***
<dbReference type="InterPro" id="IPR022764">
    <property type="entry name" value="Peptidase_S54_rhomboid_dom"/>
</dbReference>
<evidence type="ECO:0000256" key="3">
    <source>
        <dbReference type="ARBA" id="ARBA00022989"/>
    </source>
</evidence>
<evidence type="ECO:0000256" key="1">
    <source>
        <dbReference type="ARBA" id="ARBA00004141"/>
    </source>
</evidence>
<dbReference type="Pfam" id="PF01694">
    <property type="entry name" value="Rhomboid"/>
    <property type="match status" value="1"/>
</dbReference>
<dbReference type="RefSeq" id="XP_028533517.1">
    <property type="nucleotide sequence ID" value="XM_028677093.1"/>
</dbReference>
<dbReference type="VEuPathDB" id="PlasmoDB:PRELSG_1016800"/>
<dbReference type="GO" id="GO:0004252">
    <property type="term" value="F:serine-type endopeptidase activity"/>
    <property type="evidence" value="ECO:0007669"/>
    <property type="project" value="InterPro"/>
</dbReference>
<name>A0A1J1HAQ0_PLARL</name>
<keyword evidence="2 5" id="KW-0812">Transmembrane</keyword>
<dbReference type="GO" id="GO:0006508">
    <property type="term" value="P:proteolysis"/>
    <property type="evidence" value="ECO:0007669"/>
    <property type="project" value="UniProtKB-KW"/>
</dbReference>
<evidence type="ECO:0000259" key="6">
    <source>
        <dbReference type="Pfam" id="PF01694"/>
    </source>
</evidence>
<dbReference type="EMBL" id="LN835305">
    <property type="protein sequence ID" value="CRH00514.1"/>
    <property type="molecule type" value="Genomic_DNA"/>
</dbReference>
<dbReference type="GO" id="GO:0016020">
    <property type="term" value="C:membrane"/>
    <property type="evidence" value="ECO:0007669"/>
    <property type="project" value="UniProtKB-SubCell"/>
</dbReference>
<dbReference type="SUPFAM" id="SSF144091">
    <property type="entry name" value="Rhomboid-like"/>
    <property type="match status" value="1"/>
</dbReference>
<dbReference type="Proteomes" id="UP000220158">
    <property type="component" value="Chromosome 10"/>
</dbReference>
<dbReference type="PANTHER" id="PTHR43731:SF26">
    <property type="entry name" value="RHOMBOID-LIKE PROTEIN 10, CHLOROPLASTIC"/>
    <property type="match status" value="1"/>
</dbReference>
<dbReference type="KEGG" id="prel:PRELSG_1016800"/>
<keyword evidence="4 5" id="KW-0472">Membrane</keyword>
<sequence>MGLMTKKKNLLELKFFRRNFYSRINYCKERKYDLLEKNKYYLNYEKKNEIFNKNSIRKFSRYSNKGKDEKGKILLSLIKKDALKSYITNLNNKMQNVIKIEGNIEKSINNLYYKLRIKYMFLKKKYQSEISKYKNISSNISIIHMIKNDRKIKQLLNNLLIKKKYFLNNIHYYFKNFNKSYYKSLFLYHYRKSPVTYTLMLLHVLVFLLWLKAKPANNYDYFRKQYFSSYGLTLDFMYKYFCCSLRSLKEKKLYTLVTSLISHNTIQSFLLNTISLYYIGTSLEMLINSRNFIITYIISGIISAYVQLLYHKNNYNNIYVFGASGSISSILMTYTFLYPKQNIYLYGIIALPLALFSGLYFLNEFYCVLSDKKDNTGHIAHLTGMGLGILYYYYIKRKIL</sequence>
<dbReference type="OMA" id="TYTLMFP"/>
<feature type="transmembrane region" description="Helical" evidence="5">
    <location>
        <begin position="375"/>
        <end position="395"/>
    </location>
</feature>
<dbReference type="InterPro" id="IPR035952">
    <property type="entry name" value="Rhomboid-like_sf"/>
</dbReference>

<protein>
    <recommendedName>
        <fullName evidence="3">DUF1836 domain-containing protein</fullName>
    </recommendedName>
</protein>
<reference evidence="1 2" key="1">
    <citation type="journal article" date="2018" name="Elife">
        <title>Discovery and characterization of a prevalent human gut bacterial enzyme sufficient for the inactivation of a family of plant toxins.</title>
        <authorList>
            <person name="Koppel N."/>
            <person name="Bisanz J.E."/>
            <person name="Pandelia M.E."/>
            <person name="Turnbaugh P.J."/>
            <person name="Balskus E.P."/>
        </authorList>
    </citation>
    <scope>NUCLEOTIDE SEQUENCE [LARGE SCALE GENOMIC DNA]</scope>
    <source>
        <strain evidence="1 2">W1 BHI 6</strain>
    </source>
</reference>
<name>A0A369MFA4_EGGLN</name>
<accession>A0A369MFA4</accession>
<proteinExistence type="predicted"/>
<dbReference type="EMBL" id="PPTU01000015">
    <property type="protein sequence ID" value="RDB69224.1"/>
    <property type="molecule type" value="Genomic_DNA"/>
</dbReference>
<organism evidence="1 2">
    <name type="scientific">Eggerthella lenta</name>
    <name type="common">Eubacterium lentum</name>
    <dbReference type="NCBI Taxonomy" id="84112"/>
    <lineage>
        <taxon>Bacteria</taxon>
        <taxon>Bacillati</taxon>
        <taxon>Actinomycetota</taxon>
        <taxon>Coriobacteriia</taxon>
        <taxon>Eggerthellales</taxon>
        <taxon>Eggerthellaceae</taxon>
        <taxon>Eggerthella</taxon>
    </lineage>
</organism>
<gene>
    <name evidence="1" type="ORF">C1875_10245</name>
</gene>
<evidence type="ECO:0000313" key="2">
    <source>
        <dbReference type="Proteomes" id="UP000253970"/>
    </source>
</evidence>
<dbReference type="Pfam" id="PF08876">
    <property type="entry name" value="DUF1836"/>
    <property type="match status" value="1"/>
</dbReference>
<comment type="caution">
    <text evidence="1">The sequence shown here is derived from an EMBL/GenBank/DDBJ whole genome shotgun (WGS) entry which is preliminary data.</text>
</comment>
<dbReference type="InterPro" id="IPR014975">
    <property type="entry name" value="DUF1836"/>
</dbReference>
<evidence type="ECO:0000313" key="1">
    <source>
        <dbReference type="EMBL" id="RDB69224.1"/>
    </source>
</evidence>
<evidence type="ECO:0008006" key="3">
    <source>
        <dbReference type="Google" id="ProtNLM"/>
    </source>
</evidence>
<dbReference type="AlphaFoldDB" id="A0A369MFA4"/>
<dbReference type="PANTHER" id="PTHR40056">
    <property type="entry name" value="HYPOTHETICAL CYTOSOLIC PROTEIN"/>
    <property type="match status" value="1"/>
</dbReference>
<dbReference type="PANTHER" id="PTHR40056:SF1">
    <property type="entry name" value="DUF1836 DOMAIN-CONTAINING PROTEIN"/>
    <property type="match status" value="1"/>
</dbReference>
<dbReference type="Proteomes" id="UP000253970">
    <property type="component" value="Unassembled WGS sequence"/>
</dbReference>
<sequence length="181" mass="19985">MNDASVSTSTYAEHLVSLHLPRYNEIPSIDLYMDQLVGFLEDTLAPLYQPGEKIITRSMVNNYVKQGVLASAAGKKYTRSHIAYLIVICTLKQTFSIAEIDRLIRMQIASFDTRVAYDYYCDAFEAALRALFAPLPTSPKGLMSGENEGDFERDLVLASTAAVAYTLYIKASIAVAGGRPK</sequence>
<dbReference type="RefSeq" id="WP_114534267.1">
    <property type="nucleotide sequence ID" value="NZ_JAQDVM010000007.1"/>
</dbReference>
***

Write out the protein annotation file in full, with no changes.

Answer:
<dbReference type="InterPro" id="IPR022764">
    <property type="entry name" value="Peptidase_S54_rhomboid_dom"/>
</dbReference>
<evidence type="ECO:0000256" key="3">
    <source>
        <dbReference type="ARBA" id="ARBA00022989"/>
    </source>
</evidence>
<evidence type="ECO:0000256" key="1">
    <source>
        <dbReference type="ARBA" id="ARBA00004141"/>
    </source>
</evidence>
<dbReference type="Pfam" id="PF01694">
    <property type="entry name" value="Rhomboid"/>
    <property type="match status" value="1"/>
</dbReference>
<dbReference type="RefSeq" id="XP_028533517.1">
    <property type="nucleotide sequence ID" value="XM_028677093.1"/>
</dbReference>
<dbReference type="VEuPathDB" id="PlasmoDB:PRELSG_1016800"/>
<dbReference type="GO" id="GO:0004252">
    <property type="term" value="F:serine-type endopeptidase activity"/>
    <property type="evidence" value="ECO:0007669"/>
    <property type="project" value="InterPro"/>
</dbReference>
<name>A0A1J1HAQ0_PLARL</name>
<keyword evidence="2 5" id="KW-0812">Transmembrane</keyword>
<dbReference type="GO" id="GO:0006508">
    <property type="term" value="P:proteolysis"/>
    <property type="evidence" value="ECO:0007669"/>
    <property type="project" value="UniProtKB-KW"/>
</dbReference>
<evidence type="ECO:0000259" key="6">
    <source>
        <dbReference type="Pfam" id="PF01694"/>
    </source>
</evidence>
<dbReference type="EMBL" id="LN835305">
    <property type="protein sequence ID" value="CRH00514.1"/>
    <property type="molecule type" value="Genomic_DNA"/>
</dbReference>
<dbReference type="GO" id="GO:0016020">
    <property type="term" value="C:membrane"/>
    <property type="evidence" value="ECO:0007669"/>
    <property type="project" value="UniProtKB-SubCell"/>
</dbReference>
<dbReference type="SUPFAM" id="SSF144091">
    <property type="entry name" value="Rhomboid-like"/>
    <property type="match status" value="1"/>
</dbReference>
<dbReference type="Proteomes" id="UP000220158">
    <property type="component" value="Chromosome 10"/>
</dbReference>
<dbReference type="PANTHER" id="PTHR43731:SF26">
    <property type="entry name" value="RHOMBOID-LIKE PROTEIN 10, CHLOROPLASTIC"/>
    <property type="match status" value="1"/>
</dbReference>
<dbReference type="KEGG" id="prel:PRELSG_1016800"/>
<keyword evidence="4 5" id="KW-0472">Membrane</keyword>
<sequence>MGLMTKKKNLLELKFFRRNFYSRINYCKERKYDLLEKNKYYLNYEKKNEIFNKNSIRKFSRYSNKGKDEKGKILLSLIKKDALKSYITNLNNKMQNVIKIEGNIEKSINNLYYKLRIKYMFLKKKYQSEISKYKNISSNISIIHMIKNDRKIKQLLNNLLIKKKYFLNNIHYYFKNFNKSYYKSLFLYHYRKSPVTYTLMLLHVLVFLLWLKAKPANNYDYFRKQYFSSYGLTLDFMYKYFCCSLRSLKEKKLYTLVTSLISHNTIQSFLLNTISLYYIGTSLEMLINSRNFIITYIISGIISAYVQLLYHKNNYNNIYVFGASGSISSILMTYTFLYPKQNIYLYGIIALPLALFSGLYFLNEFYCVLSDKKDNTGHIAHLTGMGLGILYYYYIKRKIL</sequence>
<dbReference type="OMA" id="TYTLMFP"/>
<feature type="transmembrane region" description="Helical" evidence="5">
    <location>
        <begin position="375"/>
        <end position="395"/>
    </location>
</feature>
<dbReference type="InterPro" id="IPR035952">
    <property type="entry name" value="Rhomboid-like_sf"/>
</dbReference>

<protein>
    <recommendedName>
        <fullName evidence="3">DUF1836 domain-containing protein</fullName>
    </recommendedName>
</protein>
<reference evidence="1 2" key="1">
    <citation type="journal article" date="2018" name="Elife">
        <title>Discovery and characterization of a prevalent human gut bacterial enzyme sufficient for the inactivation of a family of plant toxins.</title>
        <authorList>
            <person name="Koppel N."/>
            <person name="Bisanz J.E."/>
            <person name="Pandelia M.E."/>
            <person name="Turnbaugh P.J."/>
            <person name="Balskus E.P."/>
        </authorList>
    </citation>
    <scope>NUCLEOTIDE SEQUENCE [LARGE SCALE GENOMIC DNA]</scope>
    <source>
        <strain evidence="1 2">W1 BHI 6</strain>
    </source>
</reference>
<name>A0A369MFA4_EGGLN</name>
<accession>A0A369MFA4</accession>
<proteinExistence type="predicted"/>
<dbReference type="EMBL" id="PPTU01000015">
    <property type="protein sequence ID" value="RDB69224.1"/>
    <property type="molecule type" value="Genomic_DNA"/>
</dbReference>
<organism evidence="1 2">
    <name type="scientific">Eggerthella lenta</name>
    <name type="common">Eubacterium lentum</name>
    <dbReference type="NCBI Taxonomy" id="84112"/>
    <lineage>
        <taxon>Bacteria</taxon>
        <taxon>Bacillati</taxon>
        <taxon>Actinomycetota</taxon>
        <taxon>Coriobacteriia</taxon>
        <taxon>Eggerthellales</taxon>
        <taxon>Eggerthellaceae</taxon>
        <taxon>Eggerthella</taxon>
    </lineage>
</organism>
<gene>
    <name evidence="1" type="ORF">C1875_10245</name>
</gene>
<evidence type="ECO:0000313" key="2">
    <source>
        <dbReference type="Proteomes" id="UP000253970"/>
    </source>
</evidence>
<dbReference type="Pfam" id="PF08876">
    <property type="entry name" value="DUF1836"/>
    <property type="match status" value="1"/>
</dbReference>
<comment type="caution">
    <text evidence="1">The sequence shown here is derived from an EMBL/GenBank/DDBJ whole genome shotgun (WGS) entry which is preliminary data.</text>
</comment>
<dbReference type="InterPro" id="IPR014975">
    <property type="entry name" value="DUF1836"/>
</dbReference>
<evidence type="ECO:0000313" key="1">
    <source>
        <dbReference type="EMBL" id="RDB69224.1"/>
    </source>
</evidence>
<evidence type="ECO:0008006" key="3">
    <source>
        <dbReference type="Google" id="ProtNLM"/>
    </source>
</evidence>
<dbReference type="AlphaFoldDB" id="A0A369MFA4"/>
<dbReference type="PANTHER" id="PTHR40056">
    <property type="entry name" value="HYPOTHETICAL CYTOSOLIC PROTEIN"/>
    <property type="match status" value="1"/>
</dbReference>
<dbReference type="PANTHER" id="PTHR40056:SF1">
    <property type="entry name" value="DUF1836 DOMAIN-CONTAINING PROTEIN"/>
    <property type="match status" value="1"/>
</dbReference>
<dbReference type="Proteomes" id="UP000253970">
    <property type="component" value="Unassembled WGS sequence"/>
</dbReference>
<sequence length="181" mass="19985">MNDASVSTSTYAEHLVSLHLPRYNEIPSIDLYMDQLVGFLEDTLAPLYQPGEKIITRSMVNNYVKQGVLASAAGKKYTRSHIAYLIVICTLKQTFSIAEIDRLIRMQIASFDTRVAYDYYCDAFEAALRALFAPLPTSPKGLMSGENEGDFERDLVLASTAAVAYTLYIKASIAVAGGRPK</sequence>
<dbReference type="RefSeq" id="WP_114534267.1">
    <property type="nucleotide sequence ID" value="NZ_JAQDVM010000007.1"/>
</dbReference>